Jose possesses the same attributes Irad does on the back of a racehorse. It is uncanny how they both correct any issue with a horse they rode that could have won or run better. Jose is deadly on the lead, and has those hands the good speed riders do, where they just let them lope along and always have more left in the tank than you think. Sort of like Pat Day used to do. When it comes time to race ride Jose can get down with anyone in the game. He is aggressive, tough, and will go through any hole. He has the same great instincts as his brother. He studies the Form, and learns the nuances of the horses he rides both in the morning and afternoon.
I asked Jose about his favorite horses and wins, and like Irad, he got his first Grade 1 at Saratoga aboard Strong Mandate in The Hopeful, for none other than Wayne Lukas on Wayne’s 78th birthday. Jose won’t forget that one, but the big ones are mounting up as fast as Irad’s. He loved La Verdad who gave her all every time she went out to run. Like Irad, Jose wants to be leading rider, but also ride the biggest races and win them. With these two brothers being so talented, having such strong work ethics, and being so competitive, we should see a lot of interesting all in the family jockey races for leading rider in New York for years to come.
Jose is already riding horses of the caliber Irad does. That gap has closed. He’s riding horses like Ironicus, Carrumba, Unified, all potential stars. Then you have the ones that most people don’t know how good they are yet, like Bombs Away. What impressed me a lot when talking to Jose was his awareness of his rides. Twice he corrected me, once when I said mistakenly La Verdad won a Grade 1, he politely pointed out it was a Grade 2, and when I again erred with Strong Mandate thinking The Hopeful was not a Grade 1 anymore. Jose also knew that immediately it was, but I guess he should have on that one, it was his first. I should have known both.
Jose is rattling off Graded Stakes wins in 2016 like it’s routine. He’s riding for the best outfits. This year alone he’s won;
- The Mother Goose G1 on Off the Tracks
- The Sheepshead Bay G2 on Sea Calisi
- The Peter Pan G2 on Unified
- The Jaipur G3 on Pure Sensation
- The Bay Shore G3 on Unified
- The Excelsior G3 on Kid Cruz
- The Top Flight G3 on Carrumba
- The Distaff G3 on Paulassilverlining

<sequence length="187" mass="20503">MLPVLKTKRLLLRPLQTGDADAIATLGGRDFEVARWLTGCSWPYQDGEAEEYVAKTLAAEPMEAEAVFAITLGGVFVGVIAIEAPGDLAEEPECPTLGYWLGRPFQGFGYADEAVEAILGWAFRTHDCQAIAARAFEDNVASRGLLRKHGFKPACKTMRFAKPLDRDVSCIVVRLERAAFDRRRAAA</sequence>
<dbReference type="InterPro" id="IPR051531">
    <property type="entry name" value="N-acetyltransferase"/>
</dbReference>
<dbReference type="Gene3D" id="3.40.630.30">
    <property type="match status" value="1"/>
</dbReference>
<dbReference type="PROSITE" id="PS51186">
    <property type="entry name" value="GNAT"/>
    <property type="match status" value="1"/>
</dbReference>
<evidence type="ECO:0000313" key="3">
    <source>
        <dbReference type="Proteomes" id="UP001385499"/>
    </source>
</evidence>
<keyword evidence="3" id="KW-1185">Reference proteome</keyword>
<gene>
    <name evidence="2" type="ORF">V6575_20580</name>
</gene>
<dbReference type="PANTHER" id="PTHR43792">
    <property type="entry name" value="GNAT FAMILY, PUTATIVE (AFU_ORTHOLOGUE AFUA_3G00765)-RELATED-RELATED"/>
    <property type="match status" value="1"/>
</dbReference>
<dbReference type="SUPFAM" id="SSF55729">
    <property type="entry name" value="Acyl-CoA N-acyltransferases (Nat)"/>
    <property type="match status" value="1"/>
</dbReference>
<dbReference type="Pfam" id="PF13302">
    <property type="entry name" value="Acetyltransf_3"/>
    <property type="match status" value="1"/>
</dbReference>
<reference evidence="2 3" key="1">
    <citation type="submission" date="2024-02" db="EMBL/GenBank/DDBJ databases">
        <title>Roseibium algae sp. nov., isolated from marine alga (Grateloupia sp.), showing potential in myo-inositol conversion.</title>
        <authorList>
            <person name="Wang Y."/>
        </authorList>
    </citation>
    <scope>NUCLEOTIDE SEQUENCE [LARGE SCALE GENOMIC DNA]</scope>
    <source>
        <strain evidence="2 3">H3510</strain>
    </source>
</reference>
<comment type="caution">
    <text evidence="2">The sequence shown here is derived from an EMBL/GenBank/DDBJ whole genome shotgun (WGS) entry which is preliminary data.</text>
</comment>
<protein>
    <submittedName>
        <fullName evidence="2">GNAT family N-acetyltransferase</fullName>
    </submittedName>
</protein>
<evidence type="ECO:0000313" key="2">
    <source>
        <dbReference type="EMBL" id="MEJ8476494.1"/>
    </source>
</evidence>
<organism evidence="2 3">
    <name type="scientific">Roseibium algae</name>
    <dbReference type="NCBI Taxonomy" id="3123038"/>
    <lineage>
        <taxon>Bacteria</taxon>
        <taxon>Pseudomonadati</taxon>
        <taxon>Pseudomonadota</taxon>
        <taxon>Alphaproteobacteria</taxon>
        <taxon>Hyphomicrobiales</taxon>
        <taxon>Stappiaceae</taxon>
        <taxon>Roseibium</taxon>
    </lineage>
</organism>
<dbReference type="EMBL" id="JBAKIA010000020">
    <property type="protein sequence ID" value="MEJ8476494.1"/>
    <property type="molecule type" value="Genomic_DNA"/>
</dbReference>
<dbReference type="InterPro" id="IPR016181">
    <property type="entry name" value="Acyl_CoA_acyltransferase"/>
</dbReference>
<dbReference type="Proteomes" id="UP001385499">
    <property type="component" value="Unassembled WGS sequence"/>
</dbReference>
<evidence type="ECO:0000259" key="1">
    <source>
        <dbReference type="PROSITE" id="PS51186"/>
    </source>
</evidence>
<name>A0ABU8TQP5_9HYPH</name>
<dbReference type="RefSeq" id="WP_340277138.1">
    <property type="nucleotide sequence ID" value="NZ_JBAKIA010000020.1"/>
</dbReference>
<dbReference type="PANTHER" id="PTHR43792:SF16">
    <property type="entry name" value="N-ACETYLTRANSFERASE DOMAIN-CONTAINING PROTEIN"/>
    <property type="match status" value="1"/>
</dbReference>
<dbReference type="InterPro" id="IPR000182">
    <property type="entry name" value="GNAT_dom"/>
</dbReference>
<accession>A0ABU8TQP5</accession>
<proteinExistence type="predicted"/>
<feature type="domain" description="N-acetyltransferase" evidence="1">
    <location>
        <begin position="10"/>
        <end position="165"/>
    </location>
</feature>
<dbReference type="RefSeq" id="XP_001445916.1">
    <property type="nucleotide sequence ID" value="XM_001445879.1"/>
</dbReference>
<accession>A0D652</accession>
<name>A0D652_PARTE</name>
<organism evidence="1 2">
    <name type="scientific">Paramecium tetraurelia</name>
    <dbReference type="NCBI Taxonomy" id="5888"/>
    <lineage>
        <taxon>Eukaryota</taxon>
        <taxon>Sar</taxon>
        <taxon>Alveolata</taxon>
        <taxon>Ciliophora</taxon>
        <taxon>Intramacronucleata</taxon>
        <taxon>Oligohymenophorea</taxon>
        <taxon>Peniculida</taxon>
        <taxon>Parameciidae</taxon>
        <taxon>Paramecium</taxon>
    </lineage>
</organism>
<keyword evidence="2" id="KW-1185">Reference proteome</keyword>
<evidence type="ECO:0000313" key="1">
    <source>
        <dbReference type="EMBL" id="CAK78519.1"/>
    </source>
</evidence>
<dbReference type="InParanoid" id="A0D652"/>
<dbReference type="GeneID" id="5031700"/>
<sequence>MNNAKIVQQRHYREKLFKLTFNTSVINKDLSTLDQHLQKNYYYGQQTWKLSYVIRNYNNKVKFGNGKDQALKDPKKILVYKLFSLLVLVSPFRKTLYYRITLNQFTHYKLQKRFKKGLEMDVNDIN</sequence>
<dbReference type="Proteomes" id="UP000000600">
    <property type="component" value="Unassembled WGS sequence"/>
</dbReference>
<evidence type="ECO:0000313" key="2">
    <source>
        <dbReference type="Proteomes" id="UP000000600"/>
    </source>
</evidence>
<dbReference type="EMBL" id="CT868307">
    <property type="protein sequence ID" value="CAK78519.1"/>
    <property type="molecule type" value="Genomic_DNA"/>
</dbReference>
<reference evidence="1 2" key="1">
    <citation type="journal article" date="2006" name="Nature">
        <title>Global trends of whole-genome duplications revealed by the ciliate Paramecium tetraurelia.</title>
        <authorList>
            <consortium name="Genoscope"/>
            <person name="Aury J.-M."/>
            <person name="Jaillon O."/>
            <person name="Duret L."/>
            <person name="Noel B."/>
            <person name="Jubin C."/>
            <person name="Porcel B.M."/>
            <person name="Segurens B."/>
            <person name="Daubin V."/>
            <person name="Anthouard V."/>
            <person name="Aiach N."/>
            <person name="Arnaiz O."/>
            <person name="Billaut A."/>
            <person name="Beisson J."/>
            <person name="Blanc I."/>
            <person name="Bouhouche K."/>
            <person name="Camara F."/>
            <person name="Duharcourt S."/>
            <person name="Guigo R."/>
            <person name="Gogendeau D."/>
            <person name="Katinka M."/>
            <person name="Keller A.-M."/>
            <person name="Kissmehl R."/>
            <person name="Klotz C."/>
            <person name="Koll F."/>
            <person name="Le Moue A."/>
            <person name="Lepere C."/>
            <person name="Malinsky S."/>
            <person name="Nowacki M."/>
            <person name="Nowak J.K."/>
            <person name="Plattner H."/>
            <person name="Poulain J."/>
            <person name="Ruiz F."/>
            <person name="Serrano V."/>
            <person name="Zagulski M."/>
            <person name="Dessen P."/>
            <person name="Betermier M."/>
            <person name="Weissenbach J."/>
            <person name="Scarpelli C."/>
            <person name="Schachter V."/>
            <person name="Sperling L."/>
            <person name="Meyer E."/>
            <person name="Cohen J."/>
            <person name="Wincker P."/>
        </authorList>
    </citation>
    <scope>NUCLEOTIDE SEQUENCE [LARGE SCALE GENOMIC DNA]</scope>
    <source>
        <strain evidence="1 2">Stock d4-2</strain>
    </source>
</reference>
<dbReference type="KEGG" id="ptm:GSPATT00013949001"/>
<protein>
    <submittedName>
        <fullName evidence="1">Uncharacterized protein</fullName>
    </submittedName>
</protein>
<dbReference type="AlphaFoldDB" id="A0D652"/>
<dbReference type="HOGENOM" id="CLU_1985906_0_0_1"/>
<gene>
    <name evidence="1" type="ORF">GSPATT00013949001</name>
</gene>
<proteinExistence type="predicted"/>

- The Westchester G3 on Anchor Down
- The Fort Marcy G3 on Ironicus
- The Vagrancy G3 on Paulassilverlining
Last year he took The Grade 1 Carter on Dad’s Caps, The Grade 2 Gallant Bloom on La Verdad, and plenty of others. As I said, the stats are impressive but it’s the intangibles that set these two apart. Jose finished second in The Breeders’ Cup filly and mare sprint in 2015 on La Verdad and third in The Breeders’ Cup Juvenile on Upstart in 2014. Shug McGaughey, Chad Brown, Todd Pletcher, Christophe Clement, Linda Rice, Jimmy Jerkens, Steve Asmussen are among his clients. A tribute to him, his talent, and Jimmy Riccio his agent. This is not the resume of a 4-5-year rider, and it is hardly complete, just select highlights. It’s the resume of one of the best, and the best is yet to come.
Jose’s stats are lofty as well. They certainly stack up with any 4-5 year rider.
- Average Earnings per Start-$10,916
Irad Ortiz Jr. and Steve Rushing, and his brother Jose Ortiz and Jimmy Riccio are nothing short of Dream Teams. The two agents have earned their way from begging for mounts, to selecting the best prospects, riding the most winners, helping the best barns find the best spots for their horses, and getting their riders on live horses every day. All the while with bullseyes on their backs and under the watch of every agent that wants to step into their place. They have to work hard, stay sharp, and be right. As for Irad and Jose, the brothers have reached the highest highs of The Sport of Kings. They have done it fast and early in their careers. It was not handed to them as it was not handed to their agents. Yes, the talent has to be there, and we know it is, but that isn’t enough. Maturity, discipline, desire, hunger, fearlessness, instincts, and understanding of our great game has to be there also. One of the safest bets in racing is Irad and Jose along with Steve and Jimmy are in for a long, fun, competitive ride at the top of the world. It couldn’t happen to a nicer, more deserving group. I have no doubt these two jockeys will dominate New York racing and racing across the country for years to come.
A special thanks to Irad, Jose, Steve, and Jimmy for speaking with me for this article. It was great to work with all of you. Continued success. Irad and Jose, stay safe, keep winning.
Photographs courtesy of NYRA photo/Joe Labozzetta, Jose Ortiz, Irad Ortiz Jr.
Past the Wire for telling anyone who’d listen bet the speed horses back from Belmont Stakes Day. We said it in Tracking Trips, and we said it in our article To B or not to B. So far they are two for two, with a little help from Jose Ortiz on Off the Tracks taking The Grade 1 Mother Goose. The other was Mrazek who took The Thor’s Echo at Santa Anita. They’ll be many more.
NYRA, I love you but between the inconsistent steward rulings, and now posting the wrong order of finish in a small field thus paying two superfectas, come on guys, you deserve this one.